The Equal Employment Opportunity Commission (EEOC) brought a lawsuit last week in U.S. district court against a Georgia-based poultry company for discriminating against an employee with a work-related injury. The firm, Wayne Farms, is one I’ve written about previously (e.g., here, here, here.) They’re a company identified by OSHA for not only serious safety problems, but for injury care that was seriously “out-of-date and contrary to good medical practice.” In one example, a worker with a repetitive motion injury had been seen at least 94 times at a plant's nurses station before being referred for appropriate medical care.
The EEOC lawsuit asserts that Wayne Farms failed to provide reasonable accommodation to at least two employees with disabilities which is a violation of the Americans with Disabilities Act (ADA). One of those workers, Salvadora Roman, developed carpal tunnel syndrome (CTS) because of her work at the plant in Decatur, AL. She had been employed for nearly 17 years as a poultry processing worker. The EEOC's case explains that Roman worked on an assembly line where she cut and deboned chicken parts at a very rapid pace. Eventually she developed severe pain in her hands and wrists and was diagnosed with CTS.
Because of the musculoskeletal disorder, Roman took leaves of absence from time to time to rest her wrists and hands. She provided doctor’s notes for absences and requested job assignments that would not exacerbate her disability. Wayne Farms, however, had a discipline program that assigns “points” for infractions, including absences. Ten absences in a 12 month period and an employee is automatically fired---even if those absences occur because of a work-related injury. That’s what happened to Salvadora Roman. She lost her job after having 10 absences because Wayne Farms would not provide reasonable accommodation. That accommodation could have been, for example, flexibility in their attendance policy or assigning her tasks that didn’t exacerbate her CTS.
The EEOC calls Wayne Farms' attendance policy one designed to "screen out" individuals with disabilities. It's a business model that I'd call "chewing up and spitting out": have production processes that fail to address ergonomic hazards, cause employees to develop disabling musculoskeletal injuries, and fire them when those injuries lead to absences.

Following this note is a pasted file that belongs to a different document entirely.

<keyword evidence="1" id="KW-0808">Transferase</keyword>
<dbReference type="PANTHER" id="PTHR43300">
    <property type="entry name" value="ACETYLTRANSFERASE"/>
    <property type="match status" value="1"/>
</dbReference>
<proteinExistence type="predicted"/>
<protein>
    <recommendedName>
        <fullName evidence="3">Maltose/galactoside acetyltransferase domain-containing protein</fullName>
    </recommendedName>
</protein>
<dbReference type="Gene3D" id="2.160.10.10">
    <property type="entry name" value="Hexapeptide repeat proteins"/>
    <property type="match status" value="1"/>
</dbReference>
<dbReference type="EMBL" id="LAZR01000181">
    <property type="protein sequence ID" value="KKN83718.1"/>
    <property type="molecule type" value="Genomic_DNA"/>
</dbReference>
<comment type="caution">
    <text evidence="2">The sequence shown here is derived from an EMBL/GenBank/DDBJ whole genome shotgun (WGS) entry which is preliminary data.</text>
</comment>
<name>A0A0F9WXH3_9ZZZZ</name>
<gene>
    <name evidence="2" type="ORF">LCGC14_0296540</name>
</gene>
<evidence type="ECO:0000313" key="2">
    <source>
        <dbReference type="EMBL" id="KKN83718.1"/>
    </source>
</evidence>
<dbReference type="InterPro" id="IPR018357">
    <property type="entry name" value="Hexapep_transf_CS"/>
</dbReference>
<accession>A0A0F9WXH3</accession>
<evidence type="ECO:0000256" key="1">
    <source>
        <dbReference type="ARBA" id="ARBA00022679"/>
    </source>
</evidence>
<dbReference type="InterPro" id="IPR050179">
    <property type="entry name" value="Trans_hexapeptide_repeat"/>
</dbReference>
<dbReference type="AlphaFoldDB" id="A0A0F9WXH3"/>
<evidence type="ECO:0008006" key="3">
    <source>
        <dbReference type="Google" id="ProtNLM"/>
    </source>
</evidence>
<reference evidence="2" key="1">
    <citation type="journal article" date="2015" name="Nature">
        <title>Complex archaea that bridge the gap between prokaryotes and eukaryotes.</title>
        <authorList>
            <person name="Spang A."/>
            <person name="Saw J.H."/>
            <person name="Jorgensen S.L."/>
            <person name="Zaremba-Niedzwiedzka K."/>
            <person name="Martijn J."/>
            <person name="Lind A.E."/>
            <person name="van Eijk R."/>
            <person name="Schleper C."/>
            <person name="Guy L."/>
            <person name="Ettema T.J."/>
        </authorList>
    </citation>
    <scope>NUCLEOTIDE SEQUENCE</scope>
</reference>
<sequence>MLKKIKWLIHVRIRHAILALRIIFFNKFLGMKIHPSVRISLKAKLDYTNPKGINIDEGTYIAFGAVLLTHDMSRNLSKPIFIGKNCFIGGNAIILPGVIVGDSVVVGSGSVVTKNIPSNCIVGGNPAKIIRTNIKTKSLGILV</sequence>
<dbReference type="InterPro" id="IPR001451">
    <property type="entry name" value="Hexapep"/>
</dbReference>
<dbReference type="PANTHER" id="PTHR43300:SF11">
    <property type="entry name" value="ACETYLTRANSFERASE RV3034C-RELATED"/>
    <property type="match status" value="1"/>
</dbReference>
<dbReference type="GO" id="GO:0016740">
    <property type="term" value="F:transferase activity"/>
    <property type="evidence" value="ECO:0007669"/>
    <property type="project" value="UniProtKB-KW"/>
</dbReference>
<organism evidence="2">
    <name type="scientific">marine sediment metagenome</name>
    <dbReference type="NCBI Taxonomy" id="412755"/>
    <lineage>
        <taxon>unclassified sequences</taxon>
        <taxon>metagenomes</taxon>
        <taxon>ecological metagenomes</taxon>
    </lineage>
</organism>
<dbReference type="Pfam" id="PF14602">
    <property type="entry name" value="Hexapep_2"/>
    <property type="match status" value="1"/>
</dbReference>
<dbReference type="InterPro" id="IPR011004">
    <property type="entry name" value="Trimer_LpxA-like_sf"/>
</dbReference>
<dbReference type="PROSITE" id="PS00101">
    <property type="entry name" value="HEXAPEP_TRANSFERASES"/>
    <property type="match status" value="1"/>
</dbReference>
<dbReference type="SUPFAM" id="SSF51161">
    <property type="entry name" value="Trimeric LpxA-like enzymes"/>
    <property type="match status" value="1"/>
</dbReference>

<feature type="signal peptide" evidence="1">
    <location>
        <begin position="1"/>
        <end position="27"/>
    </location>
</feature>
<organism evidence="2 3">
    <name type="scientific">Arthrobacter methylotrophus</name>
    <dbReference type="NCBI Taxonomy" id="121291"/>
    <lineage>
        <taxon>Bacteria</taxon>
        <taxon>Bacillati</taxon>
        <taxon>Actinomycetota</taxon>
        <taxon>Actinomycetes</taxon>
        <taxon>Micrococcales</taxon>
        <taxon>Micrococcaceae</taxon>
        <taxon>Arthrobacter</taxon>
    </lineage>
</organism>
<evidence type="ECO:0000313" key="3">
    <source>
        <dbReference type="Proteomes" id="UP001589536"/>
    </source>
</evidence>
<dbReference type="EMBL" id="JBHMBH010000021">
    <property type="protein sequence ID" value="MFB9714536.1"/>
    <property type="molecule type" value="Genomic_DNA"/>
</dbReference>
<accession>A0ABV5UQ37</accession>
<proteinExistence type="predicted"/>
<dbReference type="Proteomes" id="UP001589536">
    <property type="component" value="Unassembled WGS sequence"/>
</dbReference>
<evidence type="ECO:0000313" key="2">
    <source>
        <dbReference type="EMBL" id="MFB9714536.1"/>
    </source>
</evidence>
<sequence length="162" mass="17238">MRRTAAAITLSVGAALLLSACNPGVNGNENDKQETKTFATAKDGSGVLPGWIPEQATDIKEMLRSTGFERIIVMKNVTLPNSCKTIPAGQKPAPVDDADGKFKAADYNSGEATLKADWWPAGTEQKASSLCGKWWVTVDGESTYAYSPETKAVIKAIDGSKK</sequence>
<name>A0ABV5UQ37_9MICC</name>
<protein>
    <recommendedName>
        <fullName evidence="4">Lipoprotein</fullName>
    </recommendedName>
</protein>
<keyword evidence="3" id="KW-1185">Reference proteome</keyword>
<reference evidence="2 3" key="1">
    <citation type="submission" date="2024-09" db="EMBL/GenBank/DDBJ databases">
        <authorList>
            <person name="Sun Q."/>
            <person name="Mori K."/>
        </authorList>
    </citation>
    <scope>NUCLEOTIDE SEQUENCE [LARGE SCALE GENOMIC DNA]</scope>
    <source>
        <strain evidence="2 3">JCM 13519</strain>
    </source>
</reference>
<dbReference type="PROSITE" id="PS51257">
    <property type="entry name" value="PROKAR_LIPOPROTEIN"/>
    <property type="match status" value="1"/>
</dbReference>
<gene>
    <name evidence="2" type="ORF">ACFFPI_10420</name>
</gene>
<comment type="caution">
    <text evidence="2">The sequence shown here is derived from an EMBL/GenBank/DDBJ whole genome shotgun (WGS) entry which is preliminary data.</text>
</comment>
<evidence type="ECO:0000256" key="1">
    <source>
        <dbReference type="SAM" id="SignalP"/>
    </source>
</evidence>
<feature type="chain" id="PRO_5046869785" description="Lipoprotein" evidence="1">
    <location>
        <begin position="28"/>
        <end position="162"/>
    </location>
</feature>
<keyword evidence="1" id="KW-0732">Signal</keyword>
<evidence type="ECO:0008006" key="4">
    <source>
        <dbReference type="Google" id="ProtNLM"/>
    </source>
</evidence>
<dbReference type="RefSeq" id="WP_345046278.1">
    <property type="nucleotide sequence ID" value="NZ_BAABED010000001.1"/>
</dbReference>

The other worker named in the EEOC's lawsuit is Latonya Hodges who suffers from asthma. Hodges missed work from time to time because of her illness and also requested not to be assigned to areas of the plant which exacerbated her asthma. As was the case with Salvadora Roman, the EEOC asserts that Wayne Farms failed to provide reasonable accommodation for Hodges' disability.
The Southern Poverty Law Center assisted Roman and Hodges in filing the initial complaint to the EEOC, using the ADA as the basis of their complaint. The agency's investigation led to the agency's lawsuit filed last week against Wayne Farms. SPLC, which released in the 2013 the report Unsafe at These Speeds, said they were pleased that their complaint led to EEOC's action:
"The poultry industry is notorious for firing employees after working them to the point of injury and permanent disability. For far too long, this industry has flouted the law by shamelessly treating its workers as a disposable commodity that can be used up and thrown away once they can no longer endure the grueling work conditions."
SPLC has become a leading advocate on behalf of poultry workers, most of whom are immigrants and persons of color. In 2014 they assisted workers from Wayne Farms plant in Jack, AL in filing a safety complaint with OSHA. It led to citations against the company and a proposed $102,000 penalty, which the company is contesting.
In June of this year, SPLC assisted a former workers from a Wayne Farms operation in Albertville, AL to file a complaint with OSHA. I won't be surprised if that investigation finds more of the same: policies designed to "screen out" employees with work-related injuries.
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